“Mama! The flowers are here!!!!!! The flowers are heeeeeere!!!”
My lips drew into a smile as I peeked around the corner to see daffodils. Bright, yellow and unapologetically bold. Taking me back to the day he came to the door with them in hand.
It was my first Mother’s Day with a baby in my arms. And I recall looking skeptically at him and asking, “What am I supposed to do with those, Daddy?”
He chuckled and answered, “Well, plant them, of course!”
I sighed a sigh I wish now that I hadn’t and continued with a “But really, Dad? Flowers have never been my thing. Dried out and dead will forever be my plant MO.”
And yet he kept insisting, “But these come back. Every year, they will come back to remind you of your very first Mother’s Day.” So I laughed in disbelief and watched while he went to work.
How I wish I could have frozen that moment in time.
The dirt beneath his fingernails. The sweat he wiped away with a white handkerchief. The sweet way his glasses would slip down to the tip of his nose.
How. I. Wish.
But time passed, the flowers came and went again and again and again and then in a blink, he was gone.
I had almost forgotten about them until a few days before my first birthday without him.
The sun was scorching and the kids were bored so I wrangled our very lame sprinkler to the backyard in hopes it would stop the whines and woes of nothing to do. Frankly, I would have been psyched at a mere 30 minutes of happiness if only for the chance to go to the bathroom uninterrupted. Because sweet heavens, the struggle is just so very real.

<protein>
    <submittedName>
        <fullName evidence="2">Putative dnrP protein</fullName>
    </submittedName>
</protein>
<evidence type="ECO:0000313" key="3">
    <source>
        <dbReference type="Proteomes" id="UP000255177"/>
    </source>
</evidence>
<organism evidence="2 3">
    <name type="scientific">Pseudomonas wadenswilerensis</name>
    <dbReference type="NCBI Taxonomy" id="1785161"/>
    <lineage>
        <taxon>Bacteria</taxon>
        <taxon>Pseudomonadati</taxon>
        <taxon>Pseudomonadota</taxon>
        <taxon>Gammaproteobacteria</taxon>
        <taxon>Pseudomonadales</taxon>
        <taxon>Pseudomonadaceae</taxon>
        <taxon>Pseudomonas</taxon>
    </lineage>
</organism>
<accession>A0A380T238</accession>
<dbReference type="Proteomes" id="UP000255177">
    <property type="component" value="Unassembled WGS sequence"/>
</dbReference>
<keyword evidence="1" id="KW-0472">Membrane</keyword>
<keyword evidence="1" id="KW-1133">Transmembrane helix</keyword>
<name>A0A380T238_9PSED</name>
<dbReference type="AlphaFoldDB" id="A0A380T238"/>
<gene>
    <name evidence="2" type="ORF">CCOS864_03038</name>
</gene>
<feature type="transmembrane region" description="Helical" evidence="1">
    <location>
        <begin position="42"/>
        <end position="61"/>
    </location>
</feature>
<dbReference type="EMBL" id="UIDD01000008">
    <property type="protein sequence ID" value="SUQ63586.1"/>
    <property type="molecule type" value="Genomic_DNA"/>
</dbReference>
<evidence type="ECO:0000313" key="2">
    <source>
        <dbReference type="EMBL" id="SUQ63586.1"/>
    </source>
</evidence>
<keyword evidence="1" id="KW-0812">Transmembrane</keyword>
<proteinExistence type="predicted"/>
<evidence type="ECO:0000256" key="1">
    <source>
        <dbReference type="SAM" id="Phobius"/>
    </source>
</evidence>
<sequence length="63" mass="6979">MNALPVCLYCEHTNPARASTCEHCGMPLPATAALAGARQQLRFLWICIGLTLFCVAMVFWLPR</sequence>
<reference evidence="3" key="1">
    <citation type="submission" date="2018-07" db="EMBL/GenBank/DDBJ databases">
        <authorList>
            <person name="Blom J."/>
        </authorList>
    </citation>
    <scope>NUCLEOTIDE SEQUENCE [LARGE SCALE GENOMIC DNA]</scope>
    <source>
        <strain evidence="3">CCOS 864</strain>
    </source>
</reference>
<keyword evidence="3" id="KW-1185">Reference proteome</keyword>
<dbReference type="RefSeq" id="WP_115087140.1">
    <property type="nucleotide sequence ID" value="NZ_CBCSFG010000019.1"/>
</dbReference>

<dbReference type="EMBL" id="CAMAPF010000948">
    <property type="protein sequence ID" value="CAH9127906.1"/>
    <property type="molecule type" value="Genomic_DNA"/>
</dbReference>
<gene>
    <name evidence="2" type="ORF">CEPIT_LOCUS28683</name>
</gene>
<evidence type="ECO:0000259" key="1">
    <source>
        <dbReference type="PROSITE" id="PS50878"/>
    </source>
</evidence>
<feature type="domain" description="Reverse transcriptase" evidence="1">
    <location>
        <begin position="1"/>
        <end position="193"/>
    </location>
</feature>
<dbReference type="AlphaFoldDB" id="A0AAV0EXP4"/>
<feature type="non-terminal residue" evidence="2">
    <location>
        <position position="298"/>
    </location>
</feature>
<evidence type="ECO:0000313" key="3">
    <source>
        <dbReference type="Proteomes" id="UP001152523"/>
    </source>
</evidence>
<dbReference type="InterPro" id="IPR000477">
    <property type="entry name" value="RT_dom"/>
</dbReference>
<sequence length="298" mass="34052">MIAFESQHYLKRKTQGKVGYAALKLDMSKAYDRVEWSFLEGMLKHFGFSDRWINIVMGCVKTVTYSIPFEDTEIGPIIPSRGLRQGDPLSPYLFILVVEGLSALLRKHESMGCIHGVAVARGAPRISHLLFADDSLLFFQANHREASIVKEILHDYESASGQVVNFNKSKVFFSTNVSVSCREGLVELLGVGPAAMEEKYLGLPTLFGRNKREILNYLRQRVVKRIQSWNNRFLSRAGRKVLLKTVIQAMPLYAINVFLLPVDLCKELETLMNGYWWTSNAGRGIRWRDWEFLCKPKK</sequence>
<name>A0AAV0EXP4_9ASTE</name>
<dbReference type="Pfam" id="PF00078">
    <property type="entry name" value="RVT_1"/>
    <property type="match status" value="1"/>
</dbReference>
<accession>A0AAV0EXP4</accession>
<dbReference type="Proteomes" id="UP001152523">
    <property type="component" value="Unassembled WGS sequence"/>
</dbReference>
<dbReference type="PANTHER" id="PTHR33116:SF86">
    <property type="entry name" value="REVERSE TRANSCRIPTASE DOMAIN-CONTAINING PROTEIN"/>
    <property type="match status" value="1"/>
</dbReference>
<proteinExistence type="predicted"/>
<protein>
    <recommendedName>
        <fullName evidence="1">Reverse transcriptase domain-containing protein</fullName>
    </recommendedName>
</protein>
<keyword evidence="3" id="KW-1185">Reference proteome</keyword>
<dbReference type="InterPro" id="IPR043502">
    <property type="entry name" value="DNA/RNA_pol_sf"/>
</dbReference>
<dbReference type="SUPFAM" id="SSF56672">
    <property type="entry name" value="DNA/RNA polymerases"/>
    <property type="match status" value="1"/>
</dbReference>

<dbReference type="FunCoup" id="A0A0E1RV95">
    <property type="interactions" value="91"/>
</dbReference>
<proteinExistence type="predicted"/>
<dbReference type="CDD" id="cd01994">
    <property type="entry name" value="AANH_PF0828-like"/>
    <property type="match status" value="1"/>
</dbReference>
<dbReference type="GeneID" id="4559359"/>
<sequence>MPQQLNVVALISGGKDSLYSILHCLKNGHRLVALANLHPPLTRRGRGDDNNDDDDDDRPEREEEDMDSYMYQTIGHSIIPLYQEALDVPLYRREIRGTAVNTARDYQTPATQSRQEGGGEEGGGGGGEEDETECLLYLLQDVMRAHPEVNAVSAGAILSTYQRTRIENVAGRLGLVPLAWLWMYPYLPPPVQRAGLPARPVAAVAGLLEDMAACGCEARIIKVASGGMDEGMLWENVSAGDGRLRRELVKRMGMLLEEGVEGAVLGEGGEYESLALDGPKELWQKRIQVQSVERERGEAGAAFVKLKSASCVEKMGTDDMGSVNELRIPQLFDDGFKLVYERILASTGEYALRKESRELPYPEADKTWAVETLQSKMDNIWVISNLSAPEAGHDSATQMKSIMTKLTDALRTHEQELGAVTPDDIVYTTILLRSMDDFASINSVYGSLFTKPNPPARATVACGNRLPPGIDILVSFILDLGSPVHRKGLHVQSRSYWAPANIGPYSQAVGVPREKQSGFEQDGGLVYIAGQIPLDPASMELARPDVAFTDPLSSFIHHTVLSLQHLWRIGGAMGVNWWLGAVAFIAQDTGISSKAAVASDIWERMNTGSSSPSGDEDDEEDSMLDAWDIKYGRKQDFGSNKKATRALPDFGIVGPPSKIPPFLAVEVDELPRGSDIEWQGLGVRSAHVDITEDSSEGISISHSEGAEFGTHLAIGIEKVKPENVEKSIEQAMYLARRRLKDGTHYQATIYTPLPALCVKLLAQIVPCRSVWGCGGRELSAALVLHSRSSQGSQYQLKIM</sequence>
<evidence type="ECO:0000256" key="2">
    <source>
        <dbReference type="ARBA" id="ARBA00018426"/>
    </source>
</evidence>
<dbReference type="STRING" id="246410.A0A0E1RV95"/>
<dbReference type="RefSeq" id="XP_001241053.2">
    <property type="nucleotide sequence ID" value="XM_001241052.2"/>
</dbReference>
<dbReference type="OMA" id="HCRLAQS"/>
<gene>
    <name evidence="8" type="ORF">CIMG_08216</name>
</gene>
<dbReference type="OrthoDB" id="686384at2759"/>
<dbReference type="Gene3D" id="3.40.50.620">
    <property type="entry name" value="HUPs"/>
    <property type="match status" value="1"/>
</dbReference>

But as I walked back to the front yard, something yellow caught my eye…
My daddy’s daffodils.
Bright, beautiful and so unapologetically bold that I could do nothing but sob uncontrollably. It was as though in all the madness and the tangled emotions of my first birthday and Father’s Day without him, he was saying, “I’m here, Sara Bear. I’m here.”
It was there, sobbing on my doorstep, that my heart realized something it already knew. My parent’s anniversary was on my birthday. These flowers were meant for someone else entirely.
So I watered and watched and made sure that when the 14th came, the daffodils were arranged and cut in a vase my daddy had given me, topped off with a card that said, “Flowers from your love.”
And every year since, they’ve bloomed just in time.
We all watch and wait and wonder together until the day when someone comes running in the front door and shouts, “Mama!!! The flowers are here, mama!! The flowers are heeeeeere!!!”
I still clip and cut and arrange them in the same sweet vase so that on the 14th of June we can show up at mama’s door with flowers from my dad.
But this year, I saw her in a way I hadn’t before.
I watched as her eyes lit up when she opened the door and saw her yellow daffodils. I noted the careful way she smelled each bloom. And I smiled at the absolute delight in her voice as she exclaimed, “When you said you were coming, I was hoping this is what you’d bring!”
Maybe that is the gift of turning 40.
You see love differently. You marvel at its simplicity. You give more of who you are in every day.
So that when you are gone, your love can stay.
It may be quiet. It may be unexpected. Or it may be unapologetically bold. But no matter how it comes, such a rooted thing cannot help but reach through the madness of life and say…
“I’m here, my love. I’m here.”